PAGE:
Then again, there does seem to be this amazing allure to the Cubs. Everybody wants to be The Guy to fix them. Piniella and Baker are recent examples of proven winners who went to Cubbieland, made an early splash and soon learned the hard way what all the trappings of Cubdom really mean.

If I'm Girardi, I stay with the Yankees. Or I go to just about any other team where winning actually happens. Or I chillax for a couple of years being a TV yakker.

I do just about anything but sign on to be part of Championship-Free Years No. 106, 107, 108 and 109. 

1. I'd come up with a memorable, spectacular, sensational conclusion to this blog post except I'm so excited about the Republicans in the House voting for the gazillionth time to either repeal or defund Obamacare that it's hard to think!

Never mind that repealing Obamacare was the No. 1 Republican goal of the 2012 election ... which they lost ... handily. Also never mind that the GOP also questioned the constitutionality of Obamacare in front of the Supreme Court ... and lost that, too.

This time, they're willing to shut down the entire government and possibly willing to refuse to pay the bills the country already has due. All for a fight they can't win, all to please the tea-partying extremists, all to avoid being "primaried."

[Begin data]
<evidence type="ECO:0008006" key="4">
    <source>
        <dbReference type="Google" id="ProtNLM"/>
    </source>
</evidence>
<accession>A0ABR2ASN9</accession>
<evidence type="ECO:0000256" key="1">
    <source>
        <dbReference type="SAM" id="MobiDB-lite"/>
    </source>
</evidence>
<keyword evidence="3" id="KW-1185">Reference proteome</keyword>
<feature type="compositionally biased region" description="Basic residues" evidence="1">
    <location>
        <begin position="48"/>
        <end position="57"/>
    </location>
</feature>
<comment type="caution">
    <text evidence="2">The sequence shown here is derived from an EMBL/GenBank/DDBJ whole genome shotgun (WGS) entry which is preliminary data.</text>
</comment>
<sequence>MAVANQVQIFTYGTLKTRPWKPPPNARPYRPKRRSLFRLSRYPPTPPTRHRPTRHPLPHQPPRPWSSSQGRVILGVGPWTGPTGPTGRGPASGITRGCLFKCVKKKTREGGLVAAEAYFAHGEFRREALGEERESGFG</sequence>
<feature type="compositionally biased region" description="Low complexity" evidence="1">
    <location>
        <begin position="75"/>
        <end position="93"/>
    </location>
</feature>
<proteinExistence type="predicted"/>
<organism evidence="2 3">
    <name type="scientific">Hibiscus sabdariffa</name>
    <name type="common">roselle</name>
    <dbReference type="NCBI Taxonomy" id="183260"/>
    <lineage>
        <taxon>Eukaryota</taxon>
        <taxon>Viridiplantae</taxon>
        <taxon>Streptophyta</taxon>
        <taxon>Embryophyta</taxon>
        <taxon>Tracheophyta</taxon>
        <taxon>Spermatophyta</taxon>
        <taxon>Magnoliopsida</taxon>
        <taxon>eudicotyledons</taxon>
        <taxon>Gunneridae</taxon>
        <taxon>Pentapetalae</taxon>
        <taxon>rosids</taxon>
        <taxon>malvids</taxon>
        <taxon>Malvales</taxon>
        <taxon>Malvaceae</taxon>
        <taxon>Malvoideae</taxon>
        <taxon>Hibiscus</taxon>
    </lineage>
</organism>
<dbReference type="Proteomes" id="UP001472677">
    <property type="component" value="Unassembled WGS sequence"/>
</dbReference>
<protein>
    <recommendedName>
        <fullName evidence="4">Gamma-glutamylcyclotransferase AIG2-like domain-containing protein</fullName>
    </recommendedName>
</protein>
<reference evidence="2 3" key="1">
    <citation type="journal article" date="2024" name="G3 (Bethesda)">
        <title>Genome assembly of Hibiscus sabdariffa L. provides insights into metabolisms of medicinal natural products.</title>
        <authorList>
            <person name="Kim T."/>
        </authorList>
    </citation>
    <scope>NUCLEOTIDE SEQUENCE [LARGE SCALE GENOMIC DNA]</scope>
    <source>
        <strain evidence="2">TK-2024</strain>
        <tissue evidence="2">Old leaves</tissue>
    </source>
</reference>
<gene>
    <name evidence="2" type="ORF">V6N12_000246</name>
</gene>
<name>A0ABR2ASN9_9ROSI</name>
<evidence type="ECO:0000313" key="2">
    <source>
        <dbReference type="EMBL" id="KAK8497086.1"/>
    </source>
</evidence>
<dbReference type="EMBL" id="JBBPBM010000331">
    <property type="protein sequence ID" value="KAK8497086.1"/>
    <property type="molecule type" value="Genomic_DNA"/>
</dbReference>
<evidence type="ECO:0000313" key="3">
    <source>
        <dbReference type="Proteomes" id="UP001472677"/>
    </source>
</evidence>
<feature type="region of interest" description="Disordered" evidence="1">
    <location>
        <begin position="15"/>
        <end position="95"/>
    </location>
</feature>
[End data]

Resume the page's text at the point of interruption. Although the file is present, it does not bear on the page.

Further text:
What a country.


  1. Hi Mike,

    Sean from Peoria is still watching for new posts as well, so thank you for continuing! In the past, you shared liks to paid work that you published. I still look for those as well. Also, did you see GateHouse Media filed for bankrupcy?


    1. Thanks for being one of the tens, Sean!

      Yeah, a few of my Chicago media friends sent me links to the GateHouse bankruptcy stuff. It sounds like a great plan by management. This way, they can get out from under their debt, fire more employees and then have enough money left over to give themselves raises and bonuses. Capitalism, just as the Founders foresaw it.

      Take care,

  2. I am also one of the Tens who has been following you since the days of your columns in the Springfield paper and one of your female readers which oh, I don't know, should count for something? :) As you can see by the date of this comment, I only check every once in awhile to see if you've posted. Thanks for the every-once-in-awhile blogging as I always enjoy your perspective. Go Cubs. Are they still in the MLB? Hahahahaha.